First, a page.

I learned from the students from Nigeria that there are more independent schools than state schools in their country, and we enjoyed a rich discussion with regard to how much freedom they have to innovate. While Nigerian schools are free in terms of the law like most places parents are fearful of innovations if it means their children’s performance in the nationalised National Common Entrance Examination for 11-year-olds is threatened.
We explored together the degree to which schools can innovate despite these nationalised curricular structures. I offered examples from around the world, including Kairos, of schools pressing against the norms (in terms of practices and systems) while still achieving competitive exam results.
I described our own inquiry at Kairos — what would a truly South African pedagogy look like? How enable children to achieve knowledge and skills relevant to a globalised world, but go about doing that in a way that is relevant to their own particular context?
One key element in achieving this goal, I argued, is by being a small school. Being small enables flexibility which in itself encourages innovation. This aligns with research, thanks to an investigation into the worldwide Small School Movement.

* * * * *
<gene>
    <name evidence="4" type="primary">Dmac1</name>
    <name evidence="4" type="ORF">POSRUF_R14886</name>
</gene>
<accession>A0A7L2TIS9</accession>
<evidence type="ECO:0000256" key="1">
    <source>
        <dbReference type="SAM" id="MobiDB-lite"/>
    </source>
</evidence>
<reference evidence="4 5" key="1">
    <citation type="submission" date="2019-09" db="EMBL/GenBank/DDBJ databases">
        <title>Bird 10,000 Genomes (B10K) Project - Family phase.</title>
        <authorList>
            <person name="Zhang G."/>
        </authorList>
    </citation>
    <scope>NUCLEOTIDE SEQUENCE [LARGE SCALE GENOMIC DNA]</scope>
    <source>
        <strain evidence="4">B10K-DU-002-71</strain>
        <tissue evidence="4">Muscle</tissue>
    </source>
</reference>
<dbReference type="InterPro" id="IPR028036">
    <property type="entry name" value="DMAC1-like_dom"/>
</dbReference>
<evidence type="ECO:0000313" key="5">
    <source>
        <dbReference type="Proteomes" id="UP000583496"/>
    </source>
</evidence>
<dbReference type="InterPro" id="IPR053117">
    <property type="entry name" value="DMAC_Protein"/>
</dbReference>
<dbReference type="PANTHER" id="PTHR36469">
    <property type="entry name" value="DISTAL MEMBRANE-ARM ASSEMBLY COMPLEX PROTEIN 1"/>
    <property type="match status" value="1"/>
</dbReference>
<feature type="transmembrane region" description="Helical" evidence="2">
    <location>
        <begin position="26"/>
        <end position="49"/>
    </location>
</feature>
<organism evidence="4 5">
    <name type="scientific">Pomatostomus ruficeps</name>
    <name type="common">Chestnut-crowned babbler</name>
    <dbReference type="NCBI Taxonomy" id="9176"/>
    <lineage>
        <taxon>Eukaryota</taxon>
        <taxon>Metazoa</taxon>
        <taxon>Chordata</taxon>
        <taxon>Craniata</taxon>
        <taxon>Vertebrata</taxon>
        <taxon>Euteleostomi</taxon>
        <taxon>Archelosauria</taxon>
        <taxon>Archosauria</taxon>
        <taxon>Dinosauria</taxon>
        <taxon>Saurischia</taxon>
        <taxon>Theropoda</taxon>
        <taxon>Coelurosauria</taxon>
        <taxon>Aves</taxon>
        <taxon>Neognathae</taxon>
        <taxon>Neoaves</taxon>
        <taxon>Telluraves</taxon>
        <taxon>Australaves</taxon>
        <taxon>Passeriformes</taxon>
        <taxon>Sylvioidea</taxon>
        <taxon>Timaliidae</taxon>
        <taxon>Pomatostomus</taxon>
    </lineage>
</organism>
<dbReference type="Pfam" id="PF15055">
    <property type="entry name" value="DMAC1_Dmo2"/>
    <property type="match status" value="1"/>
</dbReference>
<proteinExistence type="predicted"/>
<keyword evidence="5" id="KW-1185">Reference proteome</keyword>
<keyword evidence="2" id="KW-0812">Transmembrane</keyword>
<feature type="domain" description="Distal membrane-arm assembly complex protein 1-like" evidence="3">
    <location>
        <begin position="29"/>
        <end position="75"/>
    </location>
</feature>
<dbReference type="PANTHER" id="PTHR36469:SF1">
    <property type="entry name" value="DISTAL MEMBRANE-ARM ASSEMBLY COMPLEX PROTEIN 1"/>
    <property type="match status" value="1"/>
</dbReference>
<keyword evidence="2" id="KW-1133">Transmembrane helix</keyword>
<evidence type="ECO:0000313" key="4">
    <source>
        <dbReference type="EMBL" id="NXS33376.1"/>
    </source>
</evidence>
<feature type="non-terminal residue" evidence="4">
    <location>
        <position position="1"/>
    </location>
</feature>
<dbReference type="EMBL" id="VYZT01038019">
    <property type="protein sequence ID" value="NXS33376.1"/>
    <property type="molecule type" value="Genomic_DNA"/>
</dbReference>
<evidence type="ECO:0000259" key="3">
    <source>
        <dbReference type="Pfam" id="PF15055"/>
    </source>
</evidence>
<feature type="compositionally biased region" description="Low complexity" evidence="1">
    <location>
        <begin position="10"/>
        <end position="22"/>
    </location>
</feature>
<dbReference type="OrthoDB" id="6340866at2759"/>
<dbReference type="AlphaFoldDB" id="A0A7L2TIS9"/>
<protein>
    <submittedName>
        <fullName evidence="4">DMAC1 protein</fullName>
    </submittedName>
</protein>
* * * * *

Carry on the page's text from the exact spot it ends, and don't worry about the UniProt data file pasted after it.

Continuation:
Amidst the many varied intersecting crises threatening South African schools today, possibly the most tragic problem is that we lost the brilliant conception of the original post-Apartheid school curriculum — envisioned to empower teachers to teach their pupils to genuinely think and question. Perhaps the implementation was problematic, perhaps political interference crushed it, perhaps it needed to be introduced more gradually, or perhaps the legacy of Bantu Education made it unrealistic — but the underlying philosophy of that curriculum was quite visionary and so unfortunate that it proved unworkable. In its place, we are stuck with a tightly controlled curriculum that disempowers both teacher and pupil.
And yet South Africa did enable us to create Kairos. The state school system in Nigeria seems highly problematic. Schools in the UK start formal primary school too young. South Korean children, who perform best in international comparisons, are effectively oppressed by a culture of after-school lessons (including after supper!). There are problems everywhere.
There seems generally a shared goal to find a good fit between a school’s conception of its services and the parents’ conception of the same. We touched on the multiple functions of a school, portrayed eloquently by Everett Reimer in his 1971 polemic School is Dead: in addition to education, schools also offer society childcare, socialisation and division of families into economic classes. We touched on various distortions in education because of these multiple functions, and the conversation left us stimulated and inspired to take selfies.
Perhaps a student might feel inspired to reach out to connect with us in the future if they are ever able to start an innovative school of their own one day.
How wonderful that will be!